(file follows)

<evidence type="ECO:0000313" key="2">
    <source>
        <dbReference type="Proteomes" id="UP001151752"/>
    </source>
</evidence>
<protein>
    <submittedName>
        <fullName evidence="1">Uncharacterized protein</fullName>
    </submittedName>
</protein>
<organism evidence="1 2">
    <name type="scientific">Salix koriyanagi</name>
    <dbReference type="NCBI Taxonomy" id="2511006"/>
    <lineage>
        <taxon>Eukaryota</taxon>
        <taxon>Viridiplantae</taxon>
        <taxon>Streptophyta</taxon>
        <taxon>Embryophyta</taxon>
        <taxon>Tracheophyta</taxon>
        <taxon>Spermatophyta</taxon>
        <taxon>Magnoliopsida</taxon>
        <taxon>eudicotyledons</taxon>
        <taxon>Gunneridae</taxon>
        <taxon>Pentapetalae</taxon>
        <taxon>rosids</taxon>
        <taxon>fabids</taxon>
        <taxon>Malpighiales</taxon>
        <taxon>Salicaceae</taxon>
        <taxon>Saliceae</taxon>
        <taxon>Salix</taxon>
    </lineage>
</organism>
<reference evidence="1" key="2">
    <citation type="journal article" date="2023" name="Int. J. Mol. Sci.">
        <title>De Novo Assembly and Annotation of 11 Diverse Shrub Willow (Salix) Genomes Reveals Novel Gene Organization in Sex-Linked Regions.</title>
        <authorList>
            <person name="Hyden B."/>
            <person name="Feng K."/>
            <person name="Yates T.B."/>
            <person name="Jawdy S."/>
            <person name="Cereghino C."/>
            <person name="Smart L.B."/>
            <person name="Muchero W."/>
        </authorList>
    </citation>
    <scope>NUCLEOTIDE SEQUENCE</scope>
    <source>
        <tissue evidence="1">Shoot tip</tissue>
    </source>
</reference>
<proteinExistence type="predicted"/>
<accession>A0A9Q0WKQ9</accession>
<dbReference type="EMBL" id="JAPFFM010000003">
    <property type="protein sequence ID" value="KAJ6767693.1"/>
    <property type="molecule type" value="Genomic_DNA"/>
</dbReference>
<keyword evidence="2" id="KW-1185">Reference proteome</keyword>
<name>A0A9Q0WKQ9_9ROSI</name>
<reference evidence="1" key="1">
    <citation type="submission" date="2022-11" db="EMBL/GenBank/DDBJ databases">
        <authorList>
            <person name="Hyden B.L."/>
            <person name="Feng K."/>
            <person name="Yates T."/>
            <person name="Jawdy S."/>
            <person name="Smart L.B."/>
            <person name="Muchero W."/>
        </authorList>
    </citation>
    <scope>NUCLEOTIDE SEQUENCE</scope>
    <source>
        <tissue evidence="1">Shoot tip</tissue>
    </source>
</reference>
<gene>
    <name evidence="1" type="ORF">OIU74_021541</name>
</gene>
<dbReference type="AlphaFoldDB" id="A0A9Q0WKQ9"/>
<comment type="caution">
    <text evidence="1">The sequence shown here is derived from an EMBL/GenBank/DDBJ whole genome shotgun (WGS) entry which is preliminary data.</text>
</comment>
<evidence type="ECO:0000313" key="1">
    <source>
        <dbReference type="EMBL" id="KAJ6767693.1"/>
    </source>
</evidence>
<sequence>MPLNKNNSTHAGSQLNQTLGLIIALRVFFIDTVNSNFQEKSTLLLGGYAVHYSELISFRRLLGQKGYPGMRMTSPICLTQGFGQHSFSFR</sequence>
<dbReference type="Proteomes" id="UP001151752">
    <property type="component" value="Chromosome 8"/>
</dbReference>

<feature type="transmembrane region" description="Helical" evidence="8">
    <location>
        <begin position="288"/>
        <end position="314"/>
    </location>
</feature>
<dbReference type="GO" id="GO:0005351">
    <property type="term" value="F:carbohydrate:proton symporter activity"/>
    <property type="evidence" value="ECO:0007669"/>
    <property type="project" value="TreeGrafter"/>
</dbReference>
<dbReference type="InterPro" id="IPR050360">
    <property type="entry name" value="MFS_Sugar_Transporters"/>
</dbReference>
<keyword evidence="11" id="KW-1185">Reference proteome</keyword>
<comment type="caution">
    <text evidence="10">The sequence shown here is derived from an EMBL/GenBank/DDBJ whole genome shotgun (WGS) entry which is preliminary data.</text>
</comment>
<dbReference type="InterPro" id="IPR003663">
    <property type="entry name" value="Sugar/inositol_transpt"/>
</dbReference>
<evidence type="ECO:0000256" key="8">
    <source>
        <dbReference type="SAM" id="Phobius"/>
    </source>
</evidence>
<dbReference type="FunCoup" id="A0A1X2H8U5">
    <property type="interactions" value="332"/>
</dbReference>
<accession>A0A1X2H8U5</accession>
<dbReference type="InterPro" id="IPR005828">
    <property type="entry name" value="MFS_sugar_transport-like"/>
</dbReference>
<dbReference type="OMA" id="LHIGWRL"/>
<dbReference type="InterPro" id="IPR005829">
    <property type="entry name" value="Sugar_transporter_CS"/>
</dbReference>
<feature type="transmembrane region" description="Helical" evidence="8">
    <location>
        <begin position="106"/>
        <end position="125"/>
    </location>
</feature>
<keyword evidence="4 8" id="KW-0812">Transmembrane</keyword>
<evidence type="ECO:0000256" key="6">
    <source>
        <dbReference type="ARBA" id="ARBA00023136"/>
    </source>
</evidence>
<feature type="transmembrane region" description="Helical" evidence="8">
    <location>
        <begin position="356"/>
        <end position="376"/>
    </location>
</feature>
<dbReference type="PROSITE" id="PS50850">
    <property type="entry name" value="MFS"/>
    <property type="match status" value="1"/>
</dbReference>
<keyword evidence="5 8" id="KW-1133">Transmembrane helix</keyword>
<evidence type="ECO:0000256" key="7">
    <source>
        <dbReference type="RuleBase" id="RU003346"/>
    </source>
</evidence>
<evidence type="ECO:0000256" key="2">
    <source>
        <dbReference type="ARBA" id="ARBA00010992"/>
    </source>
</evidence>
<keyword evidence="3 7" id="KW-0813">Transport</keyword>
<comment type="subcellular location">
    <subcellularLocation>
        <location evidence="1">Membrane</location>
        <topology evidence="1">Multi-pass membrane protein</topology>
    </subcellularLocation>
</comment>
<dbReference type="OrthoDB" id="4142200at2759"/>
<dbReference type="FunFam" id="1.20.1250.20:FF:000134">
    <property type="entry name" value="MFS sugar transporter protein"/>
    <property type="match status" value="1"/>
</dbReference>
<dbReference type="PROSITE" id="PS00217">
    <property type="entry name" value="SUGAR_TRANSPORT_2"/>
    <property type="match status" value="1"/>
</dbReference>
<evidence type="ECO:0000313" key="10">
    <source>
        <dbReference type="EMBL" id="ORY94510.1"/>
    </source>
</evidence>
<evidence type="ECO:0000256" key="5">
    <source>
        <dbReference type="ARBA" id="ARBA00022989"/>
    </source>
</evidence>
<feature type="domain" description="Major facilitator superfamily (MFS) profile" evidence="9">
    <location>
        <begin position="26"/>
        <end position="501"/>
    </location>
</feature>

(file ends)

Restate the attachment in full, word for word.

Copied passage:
<evidence type="ECO:0000313" key="2">
    <source>
        <dbReference type="Proteomes" id="UP001151752"/>
    </source>
</evidence>
<protein>
    <submittedName>
        <fullName evidence="1">Uncharacterized protein</fullName>
    </submittedName>
</protein>
<organism evidence="1 2">
    <name type="scientific">Salix koriyanagi</name>
    <dbReference type="NCBI Taxonomy" id="2511006"/>
    <lineage>
        <taxon>Eukaryota</taxon>
        <taxon>Viridiplantae</taxon>
        <taxon>Streptophyta</taxon>
        <taxon>Embryophyta</taxon>
        <taxon>Tracheophyta</taxon>
        <taxon>Spermatophyta</taxon>
        <taxon>Magnoliopsida</taxon>
        <taxon>eudicotyledons</taxon>
        <taxon>Gunneridae</taxon>
        <taxon>Pentapetalae</taxon>
        <taxon>rosids</taxon>
        <taxon>fabids</taxon>
        <taxon>Malpighiales</taxon>
        <taxon>Salicaceae</taxon>
        <taxon>Saliceae</taxon>
        <taxon>Salix</taxon>
    </lineage>
</organism>
<reference evidence="1" key="2">
    <citation type="journal article" date="2023" name="Int. J. Mol. Sci.">
        <title>De Novo Assembly and Annotation of 11 Diverse Shrub Willow (Salix) Genomes Reveals Novel Gene Organization in Sex-Linked Regions.</title>
        <authorList>
            <person name="Hyden B."/>
            <person name="Feng K."/>
            <person name="Yates T.B."/>
            <person name="Jawdy S."/>
            <person name="Cereghino C."/>
            <person name="Smart L.B."/>
            <person name="Muchero W."/>
        </authorList>
    </citation>
    <scope>NUCLEOTIDE SEQUENCE</scope>
    <source>
        <tissue evidence="1">Shoot tip</tissue>
    </source>
</reference>
<proteinExistence type="predicted"/>
<accession>A0A9Q0WKQ9</accession>
<dbReference type="EMBL" id="JAPFFM010000003">
    <property type="protein sequence ID" value="KAJ6767693.1"/>
    <property type="molecule type" value="Genomic_DNA"/>
</dbReference>
<keyword evidence="2" id="KW-1185">Reference proteome</keyword>
<name>A0A9Q0WKQ9_9ROSI</name>
<reference evidence="1" key="1">
    <citation type="submission" date="2022-11" db="EMBL/GenBank/DDBJ databases">
        <authorList>
            <person name="Hyden B.L."/>
            <person name="Feng K."/>
            <person name="Yates T."/>
            <person name="Jawdy S."/>
            <person name="Smart L.B."/>
            <person name="Muchero W."/>
        </authorList>
    </citation>
    <scope>NUCLEOTIDE SEQUENCE</scope>
    <source>
        <tissue evidence="1">Shoot tip</tissue>
    </source>
</reference>
<gene>
    <name evidence="1" type="ORF">OIU74_021541</name>
</gene>
<dbReference type="AlphaFoldDB" id="A0A9Q0WKQ9"/>
<comment type="caution">
    <text evidence="1">The sequence shown here is derived from an EMBL/GenBank/DDBJ whole genome shotgun (WGS) entry which is preliminary data.</text>
</comment>
<evidence type="ECO:0000313" key="1">
    <source>
        <dbReference type="EMBL" id="KAJ6767693.1"/>
    </source>
</evidence>
<sequence>MPLNKNNSTHAGSQLNQTLGLIIALRVFFIDTVNSNFQEKSTLLLGGYAVHYSELISFRRLLGQKGYPGMRMTSPICLTQGFGQHSFSFR</sequence>
<dbReference type="Proteomes" id="UP001151752">
    <property type="component" value="Chromosome 8"/>
</dbReference>

<feature type="transmembrane region" description="Helical" evidence="8">
    <location>
        <begin position="288"/>
        <end position="314"/>
    </location>
</feature>
<dbReference type="GO" id="GO:0005351">
    <property type="term" value="F:carbohydrate:proton symporter activity"/>
    <property type="evidence" value="ECO:0007669"/>
    <property type="project" value="TreeGrafter"/>
</dbReference>
<dbReference type="InterPro" id="IPR050360">
    <property type="entry name" value="MFS_Sugar_Transporters"/>
</dbReference>
<keyword evidence="11" id="KW-1185">Reference proteome</keyword>
<comment type="caution">
    <text evidence="10">The sequence shown here is derived from an EMBL/GenBank/DDBJ whole genome shotgun (WGS) entry which is preliminary data.</text>
</comment>
<dbReference type="InterPro" id="IPR003663">
    <property type="entry name" value="Sugar/inositol_transpt"/>
</dbReference>
<evidence type="ECO:0000256" key="8">
    <source>
        <dbReference type="SAM" id="Phobius"/>
    </source>
</evidence>
<dbReference type="FunCoup" id="A0A1X2H8U5">
    <property type="interactions" value="332"/>
</dbReference>
<accession>A0A1X2H8U5</accession>
<dbReference type="InterPro" id="IPR005828">
    <property type="entry name" value="MFS_sugar_transport-like"/>
</dbReference>
<dbReference type="OMA" id="LHIGWRL"/>
<dbReference type="InterPro" id="IPR005829">
    <property type="entry name" value="Sugar_transporter_CS"/>
</dbReference>
<feature type="transmembrane region" description="Helical" evidence="8">
    <location>
        <begin position="106"/>
        <end position="125"/>
    </location>
</feature>
<keyword evidence="4 8" id="KW-0812">Transmembrane</keyword>
<evidence type="ECO:0000256" key="6">
    <source>
        <dbReference type="ARBA" id="ARBA00023136"/>
    </source>
</evidence>
<feature type="transmembrane region" description="Helical" evidence="8">
    <location>
        <begin position="356"/>
        <end position="376"/>
    </location>
</feature>
<dbReference type="PROSITE" id="PS50850">
    <property type="entry name" value="MFS"/>
    <property type="match status" value="1"/>
</dbReference>
<keyword evidence="5 8" id="KW-1133">Transmembrane helix</keyword>
<evidence type="ECO:0000256" key="7">
    <source>
        <dbReference type="RuleBase" id="RU003346"/>
    </source>
</evidence>
<evidence type="ECO:0000256" key="2">
    <source>
        <dbReference type="ARBA" id="ARBA00010992"/>
    </source>
</evidence>
<keyword evidence="3 7" id="KW-0813">Transport</keyword>
<comment type="subcellular location">
    <subcellularLocation>
        <location evidence="1">Membrane</location>
        <topology evidence="1">Multi-pass membrane protein</topology>
    </subcellularLocation>
</comment>
<dbReference type="OrthoDB" id="4142200at2759"/>
<dbReference type="FunFam" id="1.20.1250.20:FF:000134">
    <property type="entry name" value="MFS sugar transporter protein"/>
    <property type="match status" value="1"/>
</dbReference>
<dbReference type="PROSITE" id="PS00217">
    <property type="entry name" value="SUGAR_TRANSPORT_2"/>
    <property type="match status" value="1"/>
</dbReference>
<evidence type="ECO:0000313" key="10">
    <source>
        <dbReference type="EMBL" id="ORY94510.1"/>
    </source>
</evidence>
<evidence type="ECO:0000256" key="5">
    <source>
        <dbReference type="ARBA" id="ARBA00022989"/>
    </source>
</evidence>
<feature type="domain" description="Major facilitator superfamily (MFS) profile" evidence="9">
    <location>
        <begin position="26"/>
        <end position="501"/>
    </location>
</feature>